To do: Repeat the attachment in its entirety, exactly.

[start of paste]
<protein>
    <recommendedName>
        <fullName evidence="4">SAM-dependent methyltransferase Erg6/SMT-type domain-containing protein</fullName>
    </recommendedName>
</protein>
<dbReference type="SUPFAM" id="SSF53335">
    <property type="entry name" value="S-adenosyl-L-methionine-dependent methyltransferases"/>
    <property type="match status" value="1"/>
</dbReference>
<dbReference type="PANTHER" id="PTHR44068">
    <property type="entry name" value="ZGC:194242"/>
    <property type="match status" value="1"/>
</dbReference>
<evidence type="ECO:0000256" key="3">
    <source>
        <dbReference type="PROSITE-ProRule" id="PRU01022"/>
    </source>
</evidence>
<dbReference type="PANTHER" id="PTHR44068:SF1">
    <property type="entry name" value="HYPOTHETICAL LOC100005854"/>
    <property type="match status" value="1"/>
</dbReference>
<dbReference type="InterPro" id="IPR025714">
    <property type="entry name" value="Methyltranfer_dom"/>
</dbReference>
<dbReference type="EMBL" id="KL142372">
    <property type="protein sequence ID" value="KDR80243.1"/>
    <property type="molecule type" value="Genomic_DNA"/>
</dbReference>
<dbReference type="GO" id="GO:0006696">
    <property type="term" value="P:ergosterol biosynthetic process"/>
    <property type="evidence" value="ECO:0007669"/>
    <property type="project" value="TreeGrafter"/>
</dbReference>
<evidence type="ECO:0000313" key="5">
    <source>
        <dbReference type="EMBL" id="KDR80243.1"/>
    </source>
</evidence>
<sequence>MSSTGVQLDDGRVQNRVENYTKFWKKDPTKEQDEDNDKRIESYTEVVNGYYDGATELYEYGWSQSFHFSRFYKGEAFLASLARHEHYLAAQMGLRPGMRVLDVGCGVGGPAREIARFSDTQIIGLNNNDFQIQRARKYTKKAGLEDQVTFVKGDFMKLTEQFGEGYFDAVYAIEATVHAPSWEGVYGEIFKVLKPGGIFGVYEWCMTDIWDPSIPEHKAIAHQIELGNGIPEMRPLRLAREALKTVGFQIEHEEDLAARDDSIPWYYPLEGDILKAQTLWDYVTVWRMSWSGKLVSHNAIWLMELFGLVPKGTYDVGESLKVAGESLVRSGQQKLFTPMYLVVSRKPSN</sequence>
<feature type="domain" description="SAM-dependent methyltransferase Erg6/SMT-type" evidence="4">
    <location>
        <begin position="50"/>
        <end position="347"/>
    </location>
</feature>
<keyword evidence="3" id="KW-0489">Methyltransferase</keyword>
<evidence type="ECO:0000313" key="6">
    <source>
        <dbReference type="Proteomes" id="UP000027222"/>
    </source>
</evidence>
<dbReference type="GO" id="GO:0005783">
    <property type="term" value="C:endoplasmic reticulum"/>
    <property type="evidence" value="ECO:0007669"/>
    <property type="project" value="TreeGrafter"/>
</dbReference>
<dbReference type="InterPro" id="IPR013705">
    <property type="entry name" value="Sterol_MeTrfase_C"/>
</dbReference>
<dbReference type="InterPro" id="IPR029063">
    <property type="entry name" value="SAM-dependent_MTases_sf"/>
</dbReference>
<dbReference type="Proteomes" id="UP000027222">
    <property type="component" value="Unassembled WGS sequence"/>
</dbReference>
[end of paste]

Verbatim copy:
<protein>
    <recommendedName>
        <fullName evidence="4">SAM-dependent methyltransferase Erg6/SMT-type domain-containing protein</fullName>
    </recommendedName>
</protein>
<dbReference type="SUPFAM" id="SSF53335">
    <property type="entry name" value="S-adenosyl-L-methionine-dependent methyltransferases"/>
    <property type="match status" value="1"/>
</dbReference>
<dbReference type="PANTHER" id="PTHR44068">
    <property type="entry name" value="ZGC:194242"/>
    <property type="match status" value="1"/>
</dbReference>
<evidence type="ECO:0000256" key="3">
    <source>
        <dbReference type="PROSITE-ProRule" id="PRU01022"/>
    </source>
</evidence>
<dbReference type="PANTHER" id="PTHR44068:SF1">
    <property type="entry name" value="HYPOTHETICAL LOC100005854"/>
    <property type="match status" value="1"/>
</dbReference>
<dbReference type="InterPro" id="IPR025714">
    <property type="entry name" value="Methyltranfer_dom"/>
</dbReference>
<dbReference type="EMBL" id="KL142372">
    <property type="protein sequence ID" value="KDR80243.1"/>
    <property type="molecule type" value="Genomic_DNA"/>
</dbReference>
<dbReference type="GO" id="GO:0006696">
    <property type="term" value="P:ergosterol biosynthetic process"/>
    <property type="evidence" value="ECO:0007669"/>
    <property type="project" value="TreeGrafter"/>
</dbReference>
<evidence type="ECO:0000313" key="5">
    <source>
        <dbReference type="EMBL" id="KDR80243.1"/>
    </source>
</evidence>
<sequence>MSSTGVQLDDGRVQNRVENYTKFWKKDPTKEQDEDNDKRIESYTEVVNGYYDGATELYEYGWSQSFHFSRFYKGEAFLASLARHEHYLAAQMGLRPGMRVLDVGCGVGGPAREIARFSDTQIIGLNNNDFQIQRARKYTKKAGLEDQVTFVKGDFMKLTEQFGEGYFDAVYAIEATVHAPSWEGVYGEIFKVLKPGGIFGVYEWCMTDIWDPSIPEHKAIAHQIELGNGIPEMRPLRLAREALKTVGFQIEHEEDLAARDDSIPWYYPLEGDILKAQTLWDYVTVWRMSWSGKLVSHNAIWLMELFGLVPKGTYDVGESLKVAGESLVRSGQQKLFTPMYLVVSRKPSN</sequence>
<feature type="domain" description="SAM-dependent methyltransferase Erg6/SMT-type" evidence="4">
    <location>
        <begin position="50"/>
        <end position="347"/>
    </location>
</feature>
<keyword evidence="3" id="KW-0489">Methyltransferase</keyword>
<evidence type="ECO:0000313" key="6">
    <source>
        <dbReference type="Proteomes" id="UP000027222"/>
    </source>
</evidence>
<dbReference type="GO" id="GO:0005783">
    <property type="term" value="C:endoplasmic reticulum"/>
    <property type="evidence" value="ECO:0007669"/>
    <property type="project" value="TreeGrafter"/>
</dbReference>
<dbReference type="InterPro" id="IPR013705">
    <property type="entry name" value="Sterol_MeTrfase_C"/>
</dbReference>
<dbReference type="InterPro" id="IPR029063">
    <property type="entry name" value="SAM-dependent_MTases_sf"/>
</dbReference>
<dbReference type="Proteomes" id="UP000027222">
    <property type="component" value="Unassembled WGS sequence"/>
</dbReference>